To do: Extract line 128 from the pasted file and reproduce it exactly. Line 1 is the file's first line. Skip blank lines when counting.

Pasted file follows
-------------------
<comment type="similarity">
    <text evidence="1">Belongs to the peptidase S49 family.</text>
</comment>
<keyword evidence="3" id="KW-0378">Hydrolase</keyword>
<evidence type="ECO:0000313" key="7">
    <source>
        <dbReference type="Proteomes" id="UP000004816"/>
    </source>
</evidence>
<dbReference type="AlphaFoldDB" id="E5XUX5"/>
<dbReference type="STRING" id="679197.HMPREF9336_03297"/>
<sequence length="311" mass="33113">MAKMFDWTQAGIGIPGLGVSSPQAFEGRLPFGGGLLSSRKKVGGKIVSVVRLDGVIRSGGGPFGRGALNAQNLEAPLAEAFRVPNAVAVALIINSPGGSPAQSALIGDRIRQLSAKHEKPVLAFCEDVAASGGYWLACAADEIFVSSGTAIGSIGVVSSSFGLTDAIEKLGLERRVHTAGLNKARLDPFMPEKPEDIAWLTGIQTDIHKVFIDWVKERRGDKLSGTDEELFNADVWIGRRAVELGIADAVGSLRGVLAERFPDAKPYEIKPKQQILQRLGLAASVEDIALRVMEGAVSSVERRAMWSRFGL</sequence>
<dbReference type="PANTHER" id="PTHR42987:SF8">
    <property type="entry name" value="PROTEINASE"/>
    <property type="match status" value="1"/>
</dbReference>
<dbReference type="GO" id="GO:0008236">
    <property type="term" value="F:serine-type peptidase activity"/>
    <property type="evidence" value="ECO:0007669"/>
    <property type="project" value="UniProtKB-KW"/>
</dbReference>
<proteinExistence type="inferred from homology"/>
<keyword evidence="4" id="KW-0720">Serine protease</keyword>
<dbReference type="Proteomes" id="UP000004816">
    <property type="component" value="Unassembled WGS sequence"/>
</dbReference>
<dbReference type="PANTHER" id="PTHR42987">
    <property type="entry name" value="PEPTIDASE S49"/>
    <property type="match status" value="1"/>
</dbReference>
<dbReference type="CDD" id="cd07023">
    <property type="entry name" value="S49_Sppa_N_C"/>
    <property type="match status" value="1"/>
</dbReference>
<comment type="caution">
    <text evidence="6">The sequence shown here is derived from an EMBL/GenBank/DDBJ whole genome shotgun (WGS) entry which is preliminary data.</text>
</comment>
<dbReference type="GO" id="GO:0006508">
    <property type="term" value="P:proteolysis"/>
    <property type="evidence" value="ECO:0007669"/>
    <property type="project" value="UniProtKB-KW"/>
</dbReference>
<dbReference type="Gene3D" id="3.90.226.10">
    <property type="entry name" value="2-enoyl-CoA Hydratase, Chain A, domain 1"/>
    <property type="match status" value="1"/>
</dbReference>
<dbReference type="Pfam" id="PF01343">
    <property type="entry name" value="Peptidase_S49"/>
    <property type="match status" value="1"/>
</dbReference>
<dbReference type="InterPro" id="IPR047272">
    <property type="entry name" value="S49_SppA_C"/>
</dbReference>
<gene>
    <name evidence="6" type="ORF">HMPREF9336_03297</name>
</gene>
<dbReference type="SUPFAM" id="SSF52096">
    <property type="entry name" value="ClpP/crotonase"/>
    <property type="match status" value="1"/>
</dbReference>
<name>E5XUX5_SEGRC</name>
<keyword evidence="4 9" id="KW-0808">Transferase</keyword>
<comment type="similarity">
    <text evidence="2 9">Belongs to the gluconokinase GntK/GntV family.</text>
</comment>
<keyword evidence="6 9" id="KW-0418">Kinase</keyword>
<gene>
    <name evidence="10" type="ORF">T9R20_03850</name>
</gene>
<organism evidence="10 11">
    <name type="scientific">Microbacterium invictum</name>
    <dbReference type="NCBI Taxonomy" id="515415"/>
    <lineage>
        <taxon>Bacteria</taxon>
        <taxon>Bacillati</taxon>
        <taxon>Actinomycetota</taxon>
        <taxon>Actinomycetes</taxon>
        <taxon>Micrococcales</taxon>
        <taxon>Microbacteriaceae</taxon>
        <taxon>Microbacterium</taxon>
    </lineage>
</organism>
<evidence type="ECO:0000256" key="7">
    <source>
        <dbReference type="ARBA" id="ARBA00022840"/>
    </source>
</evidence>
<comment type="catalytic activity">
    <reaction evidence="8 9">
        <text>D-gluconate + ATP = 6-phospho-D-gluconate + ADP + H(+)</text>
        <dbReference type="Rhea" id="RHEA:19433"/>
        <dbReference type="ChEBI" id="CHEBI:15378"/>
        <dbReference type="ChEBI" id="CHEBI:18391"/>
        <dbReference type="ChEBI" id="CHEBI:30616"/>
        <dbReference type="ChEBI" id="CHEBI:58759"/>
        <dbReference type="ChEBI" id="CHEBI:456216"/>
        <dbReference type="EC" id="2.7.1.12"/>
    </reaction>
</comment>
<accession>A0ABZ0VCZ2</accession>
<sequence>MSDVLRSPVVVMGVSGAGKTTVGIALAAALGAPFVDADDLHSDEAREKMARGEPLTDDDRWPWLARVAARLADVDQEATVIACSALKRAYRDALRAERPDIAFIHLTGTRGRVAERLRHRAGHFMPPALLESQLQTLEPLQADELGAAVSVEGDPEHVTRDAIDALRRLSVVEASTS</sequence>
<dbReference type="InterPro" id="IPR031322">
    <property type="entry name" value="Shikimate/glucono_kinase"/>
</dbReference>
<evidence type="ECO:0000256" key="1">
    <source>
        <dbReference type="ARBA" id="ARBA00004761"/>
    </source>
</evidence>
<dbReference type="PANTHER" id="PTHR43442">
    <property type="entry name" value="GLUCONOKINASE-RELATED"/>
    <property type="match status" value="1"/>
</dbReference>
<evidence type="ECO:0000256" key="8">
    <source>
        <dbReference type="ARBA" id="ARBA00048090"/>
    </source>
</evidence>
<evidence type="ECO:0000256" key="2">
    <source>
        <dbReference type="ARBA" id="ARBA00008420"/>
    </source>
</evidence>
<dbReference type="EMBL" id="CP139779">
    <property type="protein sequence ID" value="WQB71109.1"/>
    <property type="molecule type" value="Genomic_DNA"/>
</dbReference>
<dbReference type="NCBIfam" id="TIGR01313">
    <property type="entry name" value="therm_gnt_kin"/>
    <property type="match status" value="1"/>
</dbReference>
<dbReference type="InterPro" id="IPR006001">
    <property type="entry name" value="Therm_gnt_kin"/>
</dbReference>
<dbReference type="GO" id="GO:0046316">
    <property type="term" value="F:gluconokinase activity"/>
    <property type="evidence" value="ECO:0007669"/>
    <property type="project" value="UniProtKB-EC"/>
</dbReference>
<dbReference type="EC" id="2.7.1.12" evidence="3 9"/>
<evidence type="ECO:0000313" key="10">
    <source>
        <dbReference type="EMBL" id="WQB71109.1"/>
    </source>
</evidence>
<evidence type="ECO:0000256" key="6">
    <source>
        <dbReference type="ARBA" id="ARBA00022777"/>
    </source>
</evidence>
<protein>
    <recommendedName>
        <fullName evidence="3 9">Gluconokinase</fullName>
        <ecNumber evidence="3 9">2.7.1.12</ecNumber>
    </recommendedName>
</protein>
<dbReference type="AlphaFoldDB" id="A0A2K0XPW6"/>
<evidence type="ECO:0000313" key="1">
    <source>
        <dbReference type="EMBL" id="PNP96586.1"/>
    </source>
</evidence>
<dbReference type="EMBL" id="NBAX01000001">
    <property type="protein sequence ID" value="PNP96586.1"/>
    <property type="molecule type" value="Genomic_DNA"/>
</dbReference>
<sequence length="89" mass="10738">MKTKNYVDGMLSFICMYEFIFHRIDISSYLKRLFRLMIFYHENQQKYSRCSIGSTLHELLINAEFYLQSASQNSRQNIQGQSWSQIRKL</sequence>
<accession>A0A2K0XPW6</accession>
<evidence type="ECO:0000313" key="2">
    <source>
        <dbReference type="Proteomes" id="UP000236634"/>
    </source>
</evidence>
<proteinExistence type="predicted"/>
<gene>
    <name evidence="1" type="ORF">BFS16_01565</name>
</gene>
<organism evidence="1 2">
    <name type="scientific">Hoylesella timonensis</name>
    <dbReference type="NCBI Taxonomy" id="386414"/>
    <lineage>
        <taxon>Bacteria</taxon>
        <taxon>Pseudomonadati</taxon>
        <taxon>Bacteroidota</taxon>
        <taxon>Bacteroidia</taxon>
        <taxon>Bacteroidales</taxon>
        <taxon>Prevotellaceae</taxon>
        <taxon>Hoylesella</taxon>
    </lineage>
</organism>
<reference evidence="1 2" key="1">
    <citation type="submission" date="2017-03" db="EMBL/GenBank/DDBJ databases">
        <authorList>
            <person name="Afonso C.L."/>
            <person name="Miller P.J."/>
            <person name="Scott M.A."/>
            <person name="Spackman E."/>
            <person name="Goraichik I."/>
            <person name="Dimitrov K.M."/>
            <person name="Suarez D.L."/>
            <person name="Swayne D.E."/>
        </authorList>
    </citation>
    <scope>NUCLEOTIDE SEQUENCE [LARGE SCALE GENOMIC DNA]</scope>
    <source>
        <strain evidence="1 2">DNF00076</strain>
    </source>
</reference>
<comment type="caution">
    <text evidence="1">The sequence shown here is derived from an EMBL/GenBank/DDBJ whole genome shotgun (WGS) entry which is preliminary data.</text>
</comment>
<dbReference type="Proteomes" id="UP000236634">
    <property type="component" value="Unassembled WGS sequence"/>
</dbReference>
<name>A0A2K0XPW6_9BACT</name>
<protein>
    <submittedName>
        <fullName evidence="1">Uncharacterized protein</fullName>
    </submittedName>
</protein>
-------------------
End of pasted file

<dbReference type="NCBIfam" id="TIGR01313">